Whether to honor an AD of someone with Alzheimer’s is controversial. Some ethicists hold that what matters if the values of the person across a lifespan and thus, their directive should be honored. For example, Corinna Porteri writes in BMC Medical Ethics, “not to honor a demented individual’s directive would be an unacceptable form of discrimination towards those patients.” There is even stock language that can be added to an AD for people at risk for dementia-related disease. Others hold that the person with Alzheimer’s (or other form of dementia) is a different person who has interests that are different than the person they were before. Thus, when Evelyn says “yes” that should be taken as her true wishes as a person with Alzheimer’s. Overall, having an AD is better for the family than having them guess at what a person might have wanted. It’s also important to note that an advance directive is not instructions to shorten the lifespan (assisted suicide) but directs people not to take aggressive measures when the body fails or is beset with another life-threatening disease.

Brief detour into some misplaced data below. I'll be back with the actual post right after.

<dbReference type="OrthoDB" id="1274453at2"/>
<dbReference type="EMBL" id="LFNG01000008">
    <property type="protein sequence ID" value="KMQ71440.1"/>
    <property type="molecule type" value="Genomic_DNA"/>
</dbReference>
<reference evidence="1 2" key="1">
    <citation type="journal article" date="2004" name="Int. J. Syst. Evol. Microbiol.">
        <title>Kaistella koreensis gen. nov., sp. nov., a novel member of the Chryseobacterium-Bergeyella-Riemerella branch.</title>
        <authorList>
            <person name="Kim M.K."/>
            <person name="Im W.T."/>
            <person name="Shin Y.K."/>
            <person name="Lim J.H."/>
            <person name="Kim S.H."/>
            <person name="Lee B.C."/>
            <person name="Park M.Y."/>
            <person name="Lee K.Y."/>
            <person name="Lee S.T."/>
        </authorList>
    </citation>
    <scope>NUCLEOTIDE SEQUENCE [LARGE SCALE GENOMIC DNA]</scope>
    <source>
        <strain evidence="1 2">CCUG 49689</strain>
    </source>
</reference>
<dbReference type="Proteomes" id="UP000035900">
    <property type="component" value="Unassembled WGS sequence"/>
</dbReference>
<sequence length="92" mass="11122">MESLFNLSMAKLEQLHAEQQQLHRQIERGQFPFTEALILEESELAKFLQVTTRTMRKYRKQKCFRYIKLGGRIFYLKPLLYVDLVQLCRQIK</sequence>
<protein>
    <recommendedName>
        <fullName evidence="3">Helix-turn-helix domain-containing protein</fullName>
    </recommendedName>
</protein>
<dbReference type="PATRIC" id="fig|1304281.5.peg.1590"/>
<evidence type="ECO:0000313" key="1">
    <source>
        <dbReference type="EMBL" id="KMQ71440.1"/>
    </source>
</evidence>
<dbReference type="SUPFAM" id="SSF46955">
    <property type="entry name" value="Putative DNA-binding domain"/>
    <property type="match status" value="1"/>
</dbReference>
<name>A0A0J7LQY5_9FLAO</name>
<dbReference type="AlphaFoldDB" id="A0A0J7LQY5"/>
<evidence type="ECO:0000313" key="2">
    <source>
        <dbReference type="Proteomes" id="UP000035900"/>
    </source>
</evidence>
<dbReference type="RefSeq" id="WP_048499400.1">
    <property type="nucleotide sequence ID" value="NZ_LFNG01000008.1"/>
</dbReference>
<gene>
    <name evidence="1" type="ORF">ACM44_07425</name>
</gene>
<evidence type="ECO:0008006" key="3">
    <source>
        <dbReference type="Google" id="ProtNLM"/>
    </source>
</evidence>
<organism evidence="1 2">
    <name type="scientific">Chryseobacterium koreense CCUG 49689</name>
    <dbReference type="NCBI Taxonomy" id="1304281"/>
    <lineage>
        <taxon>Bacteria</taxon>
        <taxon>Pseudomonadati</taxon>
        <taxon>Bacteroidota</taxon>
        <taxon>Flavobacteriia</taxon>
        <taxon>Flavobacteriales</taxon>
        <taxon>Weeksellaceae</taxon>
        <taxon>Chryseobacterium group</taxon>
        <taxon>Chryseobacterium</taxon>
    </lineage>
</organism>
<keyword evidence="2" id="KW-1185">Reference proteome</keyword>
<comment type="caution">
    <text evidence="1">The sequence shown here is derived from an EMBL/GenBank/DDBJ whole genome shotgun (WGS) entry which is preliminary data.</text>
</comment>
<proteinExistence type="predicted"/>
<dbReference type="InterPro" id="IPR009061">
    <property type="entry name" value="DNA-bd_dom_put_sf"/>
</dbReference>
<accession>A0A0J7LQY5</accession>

I am also concerned with how this episode presents the ethics committee. Calling for a consult is not raising the stakes as it appears to be offered here. It is also not second guessing a physician’s diagnosis or treatment plan. An ethics committee would have been quite appropriate in this circumstance and could have helped communication between the parties and generate understanding, not undermine the physician’s authority.